Labor Day. Together.


“You need to give me an overview of which way we are going.” Jane is driving. I am crocheting yet another hat in the seat next to her.

Driving makes her feel a little more secure and in control.

There are a few sermons in this. About perceived control. About knowing where we are going. But I’m not thinking about these.

I’m thinking about the challenge, from my new editorial consultant, to come up with a theme for a newsletter to be published on Labor Day–today. I want to write about unions and how we’re stronger together. So I’m next to Jane ruminating on it. That’s what Jews, especially rabbis, do. Fixate.

Drives Jane crazy.

“Keep on 84 until 205, airport exit, but then over to Washington. And then east for a while.”

Interrupting the silence that is rare, new, and delicious in our car, I turn to the back seat. “Kiddos, do you know what Labor Day is about?”

I calculate that in their combined 22 years, they have never seen a picket line.



Are they extinct or endangered?

Do my kids remember how my teacher paycheck in L.A. was cut as my union was forced to pay for administrative negligence? Or how exasperated I was upon learning that my Catholic high school, like all aspects of the Catholic church, had legal religious exemption that prevented workers from unionizing?

Deep in my heart, I hold these seven words dear: The people united can never be defeated.

Our blue Subaru Outback slows dramatically, almost stopping in the right-hand lane. We creep at about ten miles per hour.

“Mom, get into the left lane,” a high-pitched backseat driver advises.

Jane stays in the long line for Exit 9, which will take us toward Washougal, Washington, to a midsummer baby shower for Emmett and Annie’s former kindergarten teacher.

I enjoy sitting in the exit lane’s traffic–cars whizzing by on our left. Counting the ratio of people waiting in line to the very few who cheat up and cut over makes me happy.

Doing the right thing is one of my love languages. It’s not one of the original five. I added it.

Right then, Jane connects doing the right thing, not changing lanes, and Labor Day.

“Kids, let me explain why we are going to this baby shower. We are going because life is hard, and when we get the opportunity to celebrate life, we ought to.”

I add the Yiddish word simchas–happy occasions.

We don’t change lanes because the good of the group, our fellows on the road, comes first. “Life is hard” means we don’t get to do exactly what we want.

(I want to be at home, out of these fancy party clothes. I wonder if I’m the only one.)

“Yeah, it’s the Yiddish word simchas,” Jane summarizes, picking up the one word I uttered. “It’s joy. That’s why we do it. Because it’s joy.”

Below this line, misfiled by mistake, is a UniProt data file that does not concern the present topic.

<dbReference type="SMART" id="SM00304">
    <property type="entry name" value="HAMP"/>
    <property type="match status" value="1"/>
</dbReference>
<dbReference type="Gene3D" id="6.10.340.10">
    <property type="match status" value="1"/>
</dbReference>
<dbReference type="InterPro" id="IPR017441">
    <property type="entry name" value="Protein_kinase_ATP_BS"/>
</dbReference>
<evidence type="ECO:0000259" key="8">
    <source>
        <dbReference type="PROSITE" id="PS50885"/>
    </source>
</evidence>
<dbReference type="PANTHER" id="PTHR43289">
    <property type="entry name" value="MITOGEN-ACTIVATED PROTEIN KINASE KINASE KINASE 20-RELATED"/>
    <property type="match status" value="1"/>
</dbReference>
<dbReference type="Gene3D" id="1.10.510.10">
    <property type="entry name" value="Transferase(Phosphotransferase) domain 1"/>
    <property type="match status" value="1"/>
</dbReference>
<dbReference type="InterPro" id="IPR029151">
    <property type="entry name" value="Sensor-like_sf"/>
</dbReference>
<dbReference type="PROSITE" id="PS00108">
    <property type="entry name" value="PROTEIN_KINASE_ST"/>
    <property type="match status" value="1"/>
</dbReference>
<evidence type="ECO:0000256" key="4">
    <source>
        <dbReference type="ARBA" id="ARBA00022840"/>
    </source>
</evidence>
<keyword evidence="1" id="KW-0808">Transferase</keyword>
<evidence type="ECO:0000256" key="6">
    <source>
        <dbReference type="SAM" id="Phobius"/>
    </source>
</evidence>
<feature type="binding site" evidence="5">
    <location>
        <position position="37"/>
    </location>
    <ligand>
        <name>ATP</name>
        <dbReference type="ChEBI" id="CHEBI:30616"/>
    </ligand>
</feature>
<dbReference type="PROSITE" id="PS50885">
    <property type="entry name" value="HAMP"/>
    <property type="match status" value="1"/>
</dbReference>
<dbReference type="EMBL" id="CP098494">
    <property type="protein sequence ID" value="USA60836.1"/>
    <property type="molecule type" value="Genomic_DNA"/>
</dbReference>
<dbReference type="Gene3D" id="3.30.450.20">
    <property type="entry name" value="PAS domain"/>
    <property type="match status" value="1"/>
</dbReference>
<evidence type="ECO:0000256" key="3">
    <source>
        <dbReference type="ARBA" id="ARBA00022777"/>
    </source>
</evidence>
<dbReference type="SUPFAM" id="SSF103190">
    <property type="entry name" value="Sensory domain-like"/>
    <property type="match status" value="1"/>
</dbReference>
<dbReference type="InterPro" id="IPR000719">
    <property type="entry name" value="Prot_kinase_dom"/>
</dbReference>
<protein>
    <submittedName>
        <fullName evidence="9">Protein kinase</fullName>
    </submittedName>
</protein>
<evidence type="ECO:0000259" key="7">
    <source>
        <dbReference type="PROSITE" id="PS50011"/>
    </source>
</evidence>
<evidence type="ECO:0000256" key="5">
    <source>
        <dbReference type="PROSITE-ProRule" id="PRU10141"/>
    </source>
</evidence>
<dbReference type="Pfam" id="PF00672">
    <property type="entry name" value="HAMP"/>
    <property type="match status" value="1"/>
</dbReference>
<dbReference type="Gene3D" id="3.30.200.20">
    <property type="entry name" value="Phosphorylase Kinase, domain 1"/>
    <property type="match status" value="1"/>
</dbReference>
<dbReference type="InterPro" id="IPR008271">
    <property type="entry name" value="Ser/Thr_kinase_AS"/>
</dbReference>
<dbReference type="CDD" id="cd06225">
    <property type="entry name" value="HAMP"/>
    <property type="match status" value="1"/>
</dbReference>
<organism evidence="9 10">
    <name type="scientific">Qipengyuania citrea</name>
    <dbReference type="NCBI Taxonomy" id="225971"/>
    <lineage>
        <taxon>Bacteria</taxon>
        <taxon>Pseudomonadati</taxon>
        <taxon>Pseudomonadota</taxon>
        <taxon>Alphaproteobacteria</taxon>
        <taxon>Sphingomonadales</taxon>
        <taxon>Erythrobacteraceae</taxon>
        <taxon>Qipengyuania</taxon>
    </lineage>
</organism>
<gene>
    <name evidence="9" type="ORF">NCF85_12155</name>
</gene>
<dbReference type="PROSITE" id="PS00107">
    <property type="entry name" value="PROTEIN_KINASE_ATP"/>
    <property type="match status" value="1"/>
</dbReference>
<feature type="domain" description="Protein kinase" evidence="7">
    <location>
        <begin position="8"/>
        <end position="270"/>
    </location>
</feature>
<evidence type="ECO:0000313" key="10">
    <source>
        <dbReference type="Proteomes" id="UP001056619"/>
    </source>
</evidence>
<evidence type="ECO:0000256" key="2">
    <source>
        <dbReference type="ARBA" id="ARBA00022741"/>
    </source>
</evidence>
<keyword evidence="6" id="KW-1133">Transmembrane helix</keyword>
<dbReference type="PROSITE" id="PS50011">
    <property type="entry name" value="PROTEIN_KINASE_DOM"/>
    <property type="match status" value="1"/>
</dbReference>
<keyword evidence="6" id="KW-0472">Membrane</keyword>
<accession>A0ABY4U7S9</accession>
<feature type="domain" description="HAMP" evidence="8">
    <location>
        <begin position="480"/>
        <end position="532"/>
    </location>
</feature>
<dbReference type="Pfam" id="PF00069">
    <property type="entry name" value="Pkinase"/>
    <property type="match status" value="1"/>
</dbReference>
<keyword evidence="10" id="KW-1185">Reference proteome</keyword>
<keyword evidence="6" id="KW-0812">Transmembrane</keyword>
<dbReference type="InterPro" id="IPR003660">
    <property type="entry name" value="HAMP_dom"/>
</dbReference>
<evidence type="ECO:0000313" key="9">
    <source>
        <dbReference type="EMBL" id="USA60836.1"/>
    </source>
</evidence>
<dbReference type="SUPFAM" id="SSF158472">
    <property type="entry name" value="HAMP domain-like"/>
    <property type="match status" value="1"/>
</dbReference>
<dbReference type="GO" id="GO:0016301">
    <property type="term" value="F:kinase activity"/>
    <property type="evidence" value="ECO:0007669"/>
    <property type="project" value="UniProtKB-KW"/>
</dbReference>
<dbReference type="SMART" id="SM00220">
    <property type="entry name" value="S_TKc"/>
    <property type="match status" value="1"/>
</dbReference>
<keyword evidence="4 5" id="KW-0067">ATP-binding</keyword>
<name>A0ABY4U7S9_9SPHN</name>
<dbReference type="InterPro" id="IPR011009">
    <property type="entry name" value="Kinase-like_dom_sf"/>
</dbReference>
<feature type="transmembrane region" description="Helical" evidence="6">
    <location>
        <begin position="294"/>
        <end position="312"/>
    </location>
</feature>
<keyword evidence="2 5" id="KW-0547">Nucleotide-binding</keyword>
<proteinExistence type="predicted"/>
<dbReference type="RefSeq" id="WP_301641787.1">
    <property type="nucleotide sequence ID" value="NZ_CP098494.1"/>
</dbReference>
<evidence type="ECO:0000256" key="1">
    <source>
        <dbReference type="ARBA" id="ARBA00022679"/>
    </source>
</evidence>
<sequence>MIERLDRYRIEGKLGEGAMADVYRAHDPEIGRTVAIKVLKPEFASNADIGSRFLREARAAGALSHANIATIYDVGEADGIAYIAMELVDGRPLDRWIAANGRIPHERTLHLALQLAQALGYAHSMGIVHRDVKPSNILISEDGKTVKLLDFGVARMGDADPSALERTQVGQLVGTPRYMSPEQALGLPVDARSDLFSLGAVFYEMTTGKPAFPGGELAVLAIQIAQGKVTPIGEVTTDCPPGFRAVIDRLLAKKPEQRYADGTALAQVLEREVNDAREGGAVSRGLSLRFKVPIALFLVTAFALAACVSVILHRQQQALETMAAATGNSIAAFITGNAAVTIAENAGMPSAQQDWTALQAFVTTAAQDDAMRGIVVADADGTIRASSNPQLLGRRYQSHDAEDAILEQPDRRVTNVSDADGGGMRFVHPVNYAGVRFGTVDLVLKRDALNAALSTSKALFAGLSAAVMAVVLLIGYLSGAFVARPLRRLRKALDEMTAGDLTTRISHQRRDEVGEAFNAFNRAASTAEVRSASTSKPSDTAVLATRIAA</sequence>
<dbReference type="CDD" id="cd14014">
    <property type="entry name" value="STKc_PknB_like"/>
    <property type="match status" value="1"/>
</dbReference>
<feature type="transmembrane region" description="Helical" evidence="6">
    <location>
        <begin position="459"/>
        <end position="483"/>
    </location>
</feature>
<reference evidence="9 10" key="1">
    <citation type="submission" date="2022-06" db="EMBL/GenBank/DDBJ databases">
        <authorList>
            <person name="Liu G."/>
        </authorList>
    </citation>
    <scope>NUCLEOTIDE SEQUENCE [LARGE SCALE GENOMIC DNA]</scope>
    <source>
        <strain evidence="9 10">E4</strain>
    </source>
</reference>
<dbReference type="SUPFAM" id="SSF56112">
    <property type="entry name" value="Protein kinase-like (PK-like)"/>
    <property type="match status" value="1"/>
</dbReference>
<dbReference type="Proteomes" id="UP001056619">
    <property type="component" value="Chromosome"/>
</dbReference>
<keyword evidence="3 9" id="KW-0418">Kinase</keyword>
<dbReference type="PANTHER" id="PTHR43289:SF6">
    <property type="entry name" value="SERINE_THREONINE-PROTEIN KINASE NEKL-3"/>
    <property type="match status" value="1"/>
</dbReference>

After a moment of silence, I consider sharing how this relates to Thomas Aquinas. But as Annie has been on my case for “sounding like a rabbi,” I don’t.



The fifth article of Thomas Aquinas’ The Summa Theologica deals with “whether carnal sins are of less guilt than spiritual sins.

His answer:

“The smaller the temptation, the greater the sin.”

He’s right. But it’s weird.

’Cause we think it’s the other way around.

We think that buying Nestlé products–assuming you are anti-child labor, unethical promotion, manipulating uneducated mothers, pollution, price fixing and mislabeling–is not as bad as murder.

But, no, says Aquinas. It’s worse.

Drinking a Perrier or San Pellegrino is less kosher than eating prosciutto and melon.

Nestlé makes money off the following brands of water:
Acqua Panna, Arrowhead, Deer Park, Get Delivery, Ice Mountain, Nestlé Pure Life, Nestlé Splash, Ozarka, Perrier, Poland Spring, San Pellegrino, Zephyrhills.

The smaller the temptation, the greater the sin
Sneaking a cigarette is more tempting than beating the mailman to death with a stained-glass lamp. Therefore, it is a bigger sin.

Until writing this article, I have never I fantasized about bludgeoning Douglas with leaded vitreous. It’s not on my short list of temptations. But offer me a smoke or that I don’t have to go to this baby shower. Please.

Going postal on a postal employee? Not tempting and, according to Aquinas, small sin.

Toll House cookie or the piece of Nestlé Kit-Kat Bar you broke off for me?

Hella tempting, therefore, big sin. And, I’m avoiding them.

Being virtuous ain’t easy.

This rabbi’s list of Nestlé brands ethically un-fit for eating:,_confectionery_and_baked_goods


This Is Your Labor Day

I’m going to take up my rabbi voice–the one my daughter teases me about: WE NEED TO STOP LETTING THE SMALL THINGS SLIDE.

Stop putting yourself and your needs first.

Stop blaming the world outside for your irritation.

Stop making excuses for not treating this world as though your every action matters.

Stop pretending that occasionally eating at Chick-fil-A doesn’t make a difference.

The People United Can Never Be Defeated.

When enough of us make enough small changes, when enough of us stop taking shortcuts, when enough of us celebrate as much life as we can, something will change.

This is what Labor Day ought to be about–prioritizing the collective. Making a commitment to be excellent.

Pick up some trash that isn’t yours.

Wait your turn on line.

No more Pellegrino or Perrier.

Recommit now. Labor Day.


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